I think a nationwide re-work of the rules would benefit everyone involved. Bring in the "R" rating and it would make classifications a lot easier for online play.
Online, offline... Our laws are backwards at there very best, the people in control of these laws are ridiculous. and as stated in your segment the police couldn't give a rats ass regardless. so comes the big question, why don't they just give us an R rating and be done with it all. this will also help classifying online games broadening the spectrum. no wonder so many trainee police had there mass Exodus a couple of months ago , what was it? over 85 of them??, our laws stop even the keepers of the law from keeping the law.
@ Son-of-phantom- You are quite right and without a CLEAR law to go by police are unable to do anything. And to be honest why would they waste their time on gaming troubles when people have real not virtual problems. @ themovi3nut- i hope you remember that when your TV or car gets stolen. Perhaps the police will be too busy stealing freedom to help you. W@NKA. PS. I'm enrolling at the police academy in a few weeks.
Dont forget there is DeadSpace where the whole point of the game is too dismember the aliens.... cut off legs, arms heads anything and everything and get a nice amount of blood, then there is Wolfenstein, u can shoot off heads, arms, legs of human beings.... and its legal, u r right there is no consistancy in the labeling of classification, i mean u can find two games with similar content and one will be rated M and the other PG but u do pretty much the same thing in both of them....
I agree with veeks, an R rating and/or at least consistency in the classification. Left 4 Dead 2 is refused classification for dismemberment of infected human limbs while Ninja Gaiden 2 passes even though you can decapitate and dismember Ninjas and see the blood gushing with all its glory. Is this a joke???
Our classification laws require two things, an R rating so consumers can be informed and allowed to make their own decisions, and a more competent and/or informed Classification Board who are willing to take their task seriously. We need classification in this country and we need it to be consistent. I know what I find suitable for myself and my children through the classification labels and from monitoring what comes through the AV cables. If the Classification Board are be so frequently questioned, it seems obvious that they do not represent or reflect the consumers they are working for. Sorry all for the rant. But this is another young father/gamer who is bored with our censor$hit.
Damn, if only WoW was still illegal. I know a couple of people that'd need some prison time just to detox from WoW. It destroys young lives, more addictive than crack.
@Vain_Apocalypse - I can't believe I didn't think of that. @Son-of-phantom - Good job? all they do is rob people of there money and freedom.
lay off the police they do a good job, the issue is that gaming is relatively new and the vast majority of the older generations don't understand or care. sure the government should introduce better games classifications, like the European classification system which has a lot more levels of ratings, like M 17+ meaning that the games that are only just above MA level don?t just get thrown straight up to R, but going on about how the police and government should do their jobs better isn?t going to help. how about actually writing a serious letter to government, a letter that doesn?t just abuse them but instead makes valid points about the issue and asks good questions about what?s being done.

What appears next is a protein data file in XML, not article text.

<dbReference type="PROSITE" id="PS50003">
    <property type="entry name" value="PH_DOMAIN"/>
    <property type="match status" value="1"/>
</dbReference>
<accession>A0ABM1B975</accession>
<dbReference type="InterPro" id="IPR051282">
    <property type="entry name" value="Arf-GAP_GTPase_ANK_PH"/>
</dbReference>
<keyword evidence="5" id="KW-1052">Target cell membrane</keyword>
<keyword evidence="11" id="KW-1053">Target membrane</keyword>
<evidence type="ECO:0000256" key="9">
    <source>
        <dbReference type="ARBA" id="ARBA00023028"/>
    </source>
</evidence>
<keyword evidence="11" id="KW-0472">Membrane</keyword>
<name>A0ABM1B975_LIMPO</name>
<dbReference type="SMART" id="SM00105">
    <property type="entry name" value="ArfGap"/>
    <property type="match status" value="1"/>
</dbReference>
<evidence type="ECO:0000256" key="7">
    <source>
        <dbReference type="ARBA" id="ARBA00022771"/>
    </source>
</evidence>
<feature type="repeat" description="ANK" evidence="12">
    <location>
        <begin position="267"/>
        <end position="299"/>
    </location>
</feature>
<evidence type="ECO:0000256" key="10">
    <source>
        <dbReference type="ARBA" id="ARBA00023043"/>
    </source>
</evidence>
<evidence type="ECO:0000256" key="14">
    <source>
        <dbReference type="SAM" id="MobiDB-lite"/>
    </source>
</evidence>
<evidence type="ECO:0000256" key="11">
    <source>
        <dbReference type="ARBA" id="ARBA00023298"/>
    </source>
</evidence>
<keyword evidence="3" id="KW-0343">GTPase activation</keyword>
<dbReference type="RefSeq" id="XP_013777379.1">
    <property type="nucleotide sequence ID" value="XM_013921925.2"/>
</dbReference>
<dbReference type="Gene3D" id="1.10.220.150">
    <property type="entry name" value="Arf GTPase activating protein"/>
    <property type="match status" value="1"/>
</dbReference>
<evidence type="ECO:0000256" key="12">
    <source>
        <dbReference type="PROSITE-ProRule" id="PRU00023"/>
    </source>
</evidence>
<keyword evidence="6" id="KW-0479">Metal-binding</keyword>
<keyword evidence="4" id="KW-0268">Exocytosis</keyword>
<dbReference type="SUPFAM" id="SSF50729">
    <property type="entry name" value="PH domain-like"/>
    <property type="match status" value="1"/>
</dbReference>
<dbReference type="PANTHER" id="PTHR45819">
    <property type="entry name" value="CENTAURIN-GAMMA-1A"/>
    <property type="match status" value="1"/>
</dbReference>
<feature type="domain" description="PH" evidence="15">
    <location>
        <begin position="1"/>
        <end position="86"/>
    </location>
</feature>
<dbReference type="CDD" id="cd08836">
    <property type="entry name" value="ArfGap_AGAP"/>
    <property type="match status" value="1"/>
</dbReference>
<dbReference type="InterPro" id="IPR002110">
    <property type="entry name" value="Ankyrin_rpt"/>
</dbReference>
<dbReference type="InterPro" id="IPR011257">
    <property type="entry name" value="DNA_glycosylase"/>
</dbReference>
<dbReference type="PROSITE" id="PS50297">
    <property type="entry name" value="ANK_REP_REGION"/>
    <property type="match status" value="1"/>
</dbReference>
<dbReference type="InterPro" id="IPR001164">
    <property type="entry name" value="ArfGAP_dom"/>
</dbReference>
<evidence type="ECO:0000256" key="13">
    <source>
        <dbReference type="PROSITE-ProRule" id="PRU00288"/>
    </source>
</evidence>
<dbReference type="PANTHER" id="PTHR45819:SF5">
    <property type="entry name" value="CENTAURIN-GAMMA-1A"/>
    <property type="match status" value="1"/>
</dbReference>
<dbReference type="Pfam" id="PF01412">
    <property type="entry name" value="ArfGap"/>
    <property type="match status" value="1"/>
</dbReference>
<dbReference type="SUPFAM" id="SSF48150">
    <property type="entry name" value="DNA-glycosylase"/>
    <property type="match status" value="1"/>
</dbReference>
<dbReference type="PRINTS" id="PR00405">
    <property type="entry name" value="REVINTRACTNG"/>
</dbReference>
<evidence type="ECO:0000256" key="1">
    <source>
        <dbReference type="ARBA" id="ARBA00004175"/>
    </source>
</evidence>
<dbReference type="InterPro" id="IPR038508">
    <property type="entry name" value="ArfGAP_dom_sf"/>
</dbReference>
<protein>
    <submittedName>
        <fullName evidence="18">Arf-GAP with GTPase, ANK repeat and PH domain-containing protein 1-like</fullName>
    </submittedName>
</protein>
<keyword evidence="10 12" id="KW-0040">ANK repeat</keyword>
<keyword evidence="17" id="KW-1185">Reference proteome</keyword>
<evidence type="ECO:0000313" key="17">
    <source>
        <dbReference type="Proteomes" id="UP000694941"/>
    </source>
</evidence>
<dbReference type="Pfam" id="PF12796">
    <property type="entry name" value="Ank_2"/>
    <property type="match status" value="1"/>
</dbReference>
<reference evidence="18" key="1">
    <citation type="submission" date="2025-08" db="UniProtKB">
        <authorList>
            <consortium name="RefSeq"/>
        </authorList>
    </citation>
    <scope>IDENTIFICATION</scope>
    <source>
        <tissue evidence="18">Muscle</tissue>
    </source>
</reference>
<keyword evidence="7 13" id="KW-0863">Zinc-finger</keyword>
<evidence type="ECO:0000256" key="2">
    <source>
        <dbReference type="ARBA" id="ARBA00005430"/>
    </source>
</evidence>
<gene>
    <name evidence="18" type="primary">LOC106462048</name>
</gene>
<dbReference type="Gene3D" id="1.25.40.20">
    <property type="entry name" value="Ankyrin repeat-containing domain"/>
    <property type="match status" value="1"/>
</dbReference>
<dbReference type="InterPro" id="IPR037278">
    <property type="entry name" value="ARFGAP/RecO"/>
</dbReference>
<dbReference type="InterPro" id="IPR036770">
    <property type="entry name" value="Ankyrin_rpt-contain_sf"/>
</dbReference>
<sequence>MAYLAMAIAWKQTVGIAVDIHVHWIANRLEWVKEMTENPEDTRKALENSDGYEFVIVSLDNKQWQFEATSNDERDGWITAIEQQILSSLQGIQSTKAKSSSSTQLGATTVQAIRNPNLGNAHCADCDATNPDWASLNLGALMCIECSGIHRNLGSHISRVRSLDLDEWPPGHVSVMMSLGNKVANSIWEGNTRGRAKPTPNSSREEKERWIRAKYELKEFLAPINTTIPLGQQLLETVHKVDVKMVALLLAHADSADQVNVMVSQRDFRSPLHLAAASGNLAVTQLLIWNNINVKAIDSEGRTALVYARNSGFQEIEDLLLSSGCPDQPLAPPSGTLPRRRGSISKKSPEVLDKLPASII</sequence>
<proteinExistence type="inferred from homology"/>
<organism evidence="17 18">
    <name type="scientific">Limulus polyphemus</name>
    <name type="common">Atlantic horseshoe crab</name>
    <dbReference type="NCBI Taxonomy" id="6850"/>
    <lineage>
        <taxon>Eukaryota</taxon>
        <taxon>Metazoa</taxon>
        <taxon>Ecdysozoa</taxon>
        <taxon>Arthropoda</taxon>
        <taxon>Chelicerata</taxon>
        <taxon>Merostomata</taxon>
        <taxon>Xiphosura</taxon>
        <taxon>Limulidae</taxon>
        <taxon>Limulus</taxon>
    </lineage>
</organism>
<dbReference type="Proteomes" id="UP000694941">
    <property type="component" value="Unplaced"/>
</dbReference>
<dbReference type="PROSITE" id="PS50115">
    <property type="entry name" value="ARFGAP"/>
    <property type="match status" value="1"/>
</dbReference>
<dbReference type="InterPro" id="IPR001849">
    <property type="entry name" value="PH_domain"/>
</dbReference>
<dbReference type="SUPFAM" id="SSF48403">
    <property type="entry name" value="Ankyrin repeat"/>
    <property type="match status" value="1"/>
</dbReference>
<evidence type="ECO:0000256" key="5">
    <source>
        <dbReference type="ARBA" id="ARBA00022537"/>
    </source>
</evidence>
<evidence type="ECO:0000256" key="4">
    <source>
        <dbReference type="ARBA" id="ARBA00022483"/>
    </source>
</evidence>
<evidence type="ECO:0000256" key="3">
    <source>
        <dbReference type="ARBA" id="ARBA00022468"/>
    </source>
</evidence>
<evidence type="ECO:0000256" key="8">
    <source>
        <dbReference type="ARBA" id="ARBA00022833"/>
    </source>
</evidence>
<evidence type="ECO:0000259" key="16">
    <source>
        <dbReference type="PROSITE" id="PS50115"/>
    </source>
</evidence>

Hey EB Chatswood! Awesome! The situation is very interesting. I feel that its a bit hypocritical to let these games go unrated and yet they ban titles such as Left 4 Dead 2. You can't wipe one game off the map and have another totally unrated. The whole thing undermines their position on RC material.
These lazy people should do their jobs. Its not that hard to classify a game. If their is a shooter game im sure that is viloence, if their is swearing its coarse language not hard
why does it matter? i'm 18 next year so by the time they get their act together i'll be 18 the real problem is younger siblings watching there brothers and sisters play violent games, that cant help a child mental development
ToxinZA-"Ha I laugh in the face of classifications and ridiculous laws, its simple if I want it I will get it. There is no stopping me." Hmm, you sound like some sort of evil villain.
Ha I laugh in the face of classifications and ridiculous laws, its simple if I want it I will get it. There is no stopping me.
FluxZero - "I suppose they are too busy trying to catch murders and rapists." More like too busy holding radar guns at the bottom of a steep hill. Cops in Australia aren't instructed do anything unless it brings in $
Its all good. Kinda glad the cops dont care - because i certainly dont let the Classification Board screw with my gaming life. Justifiable Video Game Piracy lol
This article shows a lot of people just either not doing the job tax payers pay them to do, or they simply don't care either way. "Call the Police" ? I pay your wage! DO YOUR JOB! Get off your butt and do your job. If I shrugged off complaints and requests for information like that at work, I'd be fired! And tax payers don't pay for my damn wage!
A well written article but that it took 5 years for the OFLC to change enough to classify a online game is silly and that the video game developers and distributors were unwittingly breaking the law because of that is appalling. I do find it hilarious that the OFLC tries to defend that they failed epically and that games were allowed through as 'unclassifiable' thus allowing users not to worry about their censorship.
So they've finally got around to classifying online games. how bout they now get around to releasing the consultation paper so we can have our R18+ rating.....
good article. Honestly though, I would rather the OFLC turn a blind eye and the games continue to be sold ratehr than another L4D2 drama with something like Modern Warfare 2, resulting in no blood in game or something similarly ridiculous.
In other words no one really cares, or could be bothers devoting the man power to build cases. I suppose they are too busy trying to catch murders and rapists.
THAT was the official response from the NSW Attorney-General's Department? "Call the police"? Appalling.